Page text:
Subscribe via RSS Feed

A New Kind of Church for a New Kind of World, by Frank Viola

The spiritual DNA of the church will always lead its members toward authentic, viable community. It will always lead Christians to live a shared life through the Holy Spirit that expresses the life and values of Jesus Christ.

In this way, the church becomes the visible image of the Triune God. By sharing in the communion of the Father and the Son through the Holy Spirit, the church puts God’s love on public display.

Postmodern people long for authentic community. Only the church of Jesus Christ can fulfill this need. Human community, without God as its centrality, is a counterfeit that’s guaranteed to fail.

Commission

Another unique characteristic of the church from the first century through the fifth was that it not only cared for its own, but it cared for the world that surrounded it.

The pages of history are filled with stories of how the early Christians took care of the poor, stood for those who suffered injustice, and met the needs of those who were dying by famine or plague. In other words, the early Christian communities cared for their non-Christian neighbors who were suffering.

Not a few times a plague would sweep through a city, and all the pagans left town immediately, leaving their loved ones to die. That included the physicians. But it was the Christians who stayed behind and tended to their needs, sometimes even dying in the process.

One of the Roman emperors, a pagan, publicly lamented that the pagan temples were losing customers because “the Christians not only take care of their own needy, but ours as well!”1

The book of Acts and the epistles of Paul, Peter, James, and John abound with examples and exhortations of how the church cared for the world. This particular theme is peppered throughout the New Testament documents. (Quoting all those texts would demand another article.)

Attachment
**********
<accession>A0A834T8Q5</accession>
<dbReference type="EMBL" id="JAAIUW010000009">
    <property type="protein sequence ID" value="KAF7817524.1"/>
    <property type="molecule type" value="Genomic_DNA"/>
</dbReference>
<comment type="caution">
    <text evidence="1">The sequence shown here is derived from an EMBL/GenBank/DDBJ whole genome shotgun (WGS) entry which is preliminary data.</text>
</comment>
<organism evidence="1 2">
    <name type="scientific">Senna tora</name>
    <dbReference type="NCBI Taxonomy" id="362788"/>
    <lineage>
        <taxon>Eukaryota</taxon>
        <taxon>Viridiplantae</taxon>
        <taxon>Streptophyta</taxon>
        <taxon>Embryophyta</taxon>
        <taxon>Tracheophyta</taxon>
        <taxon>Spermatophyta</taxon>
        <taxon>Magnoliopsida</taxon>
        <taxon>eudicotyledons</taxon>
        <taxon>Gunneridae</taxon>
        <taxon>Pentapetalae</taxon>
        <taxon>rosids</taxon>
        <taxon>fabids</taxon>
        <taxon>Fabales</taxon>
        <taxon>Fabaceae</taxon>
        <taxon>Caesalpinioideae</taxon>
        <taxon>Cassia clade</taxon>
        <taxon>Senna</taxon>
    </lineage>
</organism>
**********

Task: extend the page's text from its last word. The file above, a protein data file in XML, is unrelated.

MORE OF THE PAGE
In short, the early church understood that she was carrying on the earthly ministry of Jesus Christ. She well understood that He was the same today, yesterday, and forever (Heb. 13:8).

Pin It
Page 5 of 8« First...34567...Last »

Tags: , , , ,

Category: Ministry, Pneuma Review, Summer 2008

About the Author: Frank Viola has helped thousands of people around the world to deepen their relationship with Jesus Christ and enter into a more vibrant and authentic experience of church. He has written many books on these themes, including God’s Favorite Place on Earth, From Eternity to Here: Rediscovering the Ageless Purpose of God, Reimagining Church: Pursuing the Dream of Organic Christianity, and The Day I Met Jesus: The Revealing Diaries of Five Women from the Gospels. He blogs regularly at frankviola.com. Twitter www.FrankViola.net

  • Connect with PneumaReview.com

    Subscribe via Twitter 1332 Followers   Subscribe via Facebook Fans
  • Recent Comments

  • Featured Authors

    Amos Yong is Professor of Theology & Mission and director of the Center for Missiological Research at Fuller Theological Seminary, Pasadena. His graduate education includes degree...

    Jelle Creemers: Theological Dialogue with Classical Pentecostals

    Antipas L. Harris, D.Min. (Boston University), S.T.M. (Yale University Divinity School), M.Div. (Emory University), is the president-dean of Jakes Divinity School and associate pasto...

    Invitation: Stories about transformation

    Craig S. Keener, Ph.D. (Duke University), is F. M. and Ada Thompson Professor of Biblical Studies at Asbury Theological Seminary in Wilmore, Kentucky. He is author of many books<...

    A Keener Understanding of the Bible: The Jewish Context for the Book of Revelation

    William L. De Arteaga, Ph.D., is known internationally as a Christian historian and expert on revivals and the rebirth and renewal of the Christian healing movement. His major w...

    The Church’s Wounded Tradition of Exorcism and Deliverance